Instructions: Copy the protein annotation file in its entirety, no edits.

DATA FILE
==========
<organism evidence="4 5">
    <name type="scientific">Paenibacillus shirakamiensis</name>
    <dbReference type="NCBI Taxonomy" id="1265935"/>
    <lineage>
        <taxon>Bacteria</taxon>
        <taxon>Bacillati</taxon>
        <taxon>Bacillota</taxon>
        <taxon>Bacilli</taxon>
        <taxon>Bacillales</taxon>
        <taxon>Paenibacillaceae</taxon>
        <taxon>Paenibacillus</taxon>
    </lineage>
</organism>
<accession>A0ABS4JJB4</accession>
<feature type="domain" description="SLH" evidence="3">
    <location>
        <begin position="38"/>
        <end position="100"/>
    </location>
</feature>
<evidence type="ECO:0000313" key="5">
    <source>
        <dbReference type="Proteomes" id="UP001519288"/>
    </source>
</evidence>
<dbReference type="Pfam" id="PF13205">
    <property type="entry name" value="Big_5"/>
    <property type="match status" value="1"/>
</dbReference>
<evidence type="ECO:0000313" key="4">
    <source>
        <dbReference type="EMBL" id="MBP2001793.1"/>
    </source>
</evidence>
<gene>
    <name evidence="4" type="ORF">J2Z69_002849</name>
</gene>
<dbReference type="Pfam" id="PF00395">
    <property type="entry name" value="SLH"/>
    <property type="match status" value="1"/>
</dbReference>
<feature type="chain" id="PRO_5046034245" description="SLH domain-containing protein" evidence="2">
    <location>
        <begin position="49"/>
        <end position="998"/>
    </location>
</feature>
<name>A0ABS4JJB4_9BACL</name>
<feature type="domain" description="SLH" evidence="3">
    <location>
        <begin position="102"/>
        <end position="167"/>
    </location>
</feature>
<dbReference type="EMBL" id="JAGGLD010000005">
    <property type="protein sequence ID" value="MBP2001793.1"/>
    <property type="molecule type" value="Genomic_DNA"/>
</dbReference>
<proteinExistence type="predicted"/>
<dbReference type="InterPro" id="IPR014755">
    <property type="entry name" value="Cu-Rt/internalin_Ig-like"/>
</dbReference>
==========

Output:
<organism evidence="4 5">
    <name type="scientific">Paenibacillus shirakamiensis</name>
    <dbReference type="NCBI Taxonomy" id="1265935"/>
    <lineage>
        <taxon>Bacteria</taxon>
        <taxon>Bacillati</taxon>
        <taxon>Bacillota</taxon>
        <taxon>Bacilli</taxon>
        <taxon>Bacillales</taxon>
        <taxon>Paenibacillaceae</taxon>
        <taxon>Paenibacillus</taxon>
    </lineage>
</organism>
<accession>A0ABS4JJB4</accession>
<feature type="domain" description="SLH" evidence="3">
    <location>
        <begin position="38"/>
        <end position="100"/>
    </location>
</feature>
<evidence type="ECO:0000313" key="5">
    <source>
        <dbReference type="Proteomes" id="UP001519288"/>
    </source>
</evidence>
<dbReference type="Pfam" id="PF13205">
    <property type="entry name" value="Big_5"/>
    <property type="match status" value="1"/>
</dbReference>
<evidence type="ECO:0000313" key="4">
    <source>
        <dbReference type="EMBL" id="MBP2001793.1"/>
    </source>
</evidence>
<gene>
    <name evidence="4" type="ORF">J2Z69_002849</name>
</gene>
<dbReference type="Pfam" id="PF00395">
    <property type="entry name" value="SLH"/>
    <property type="match status" value="1"/>
</dbReference>
<feature type="chain" id="PRO_5046034245" description="SLH domain-containing protein" evidence="2">
    <location>
        <begin position="49"/>
        <end position="998"/>
    </location>
</feature>
<name>A0ABS4JJB4_9BACL</name>
<feature type="domain" description="SLH" evidence="3">
    <location>
        <begin position="102"/>
        <end position="167"/>
    </location>
</feature>
<dbReference type="EMBL" id="JAGGLD010000005">
    <property type="protein sequence ID" value="MBP2001793.1"/>
    <property type="molecule type" value="Genomic_DNA"/>
</dbReference>
<proteinExistence type="predicted"/>
<dbReference type="InterPro" id="IPR014755">
    <property type="entry name" value="Cu-Rt/internalin_Ig-like"/>
</dbReference>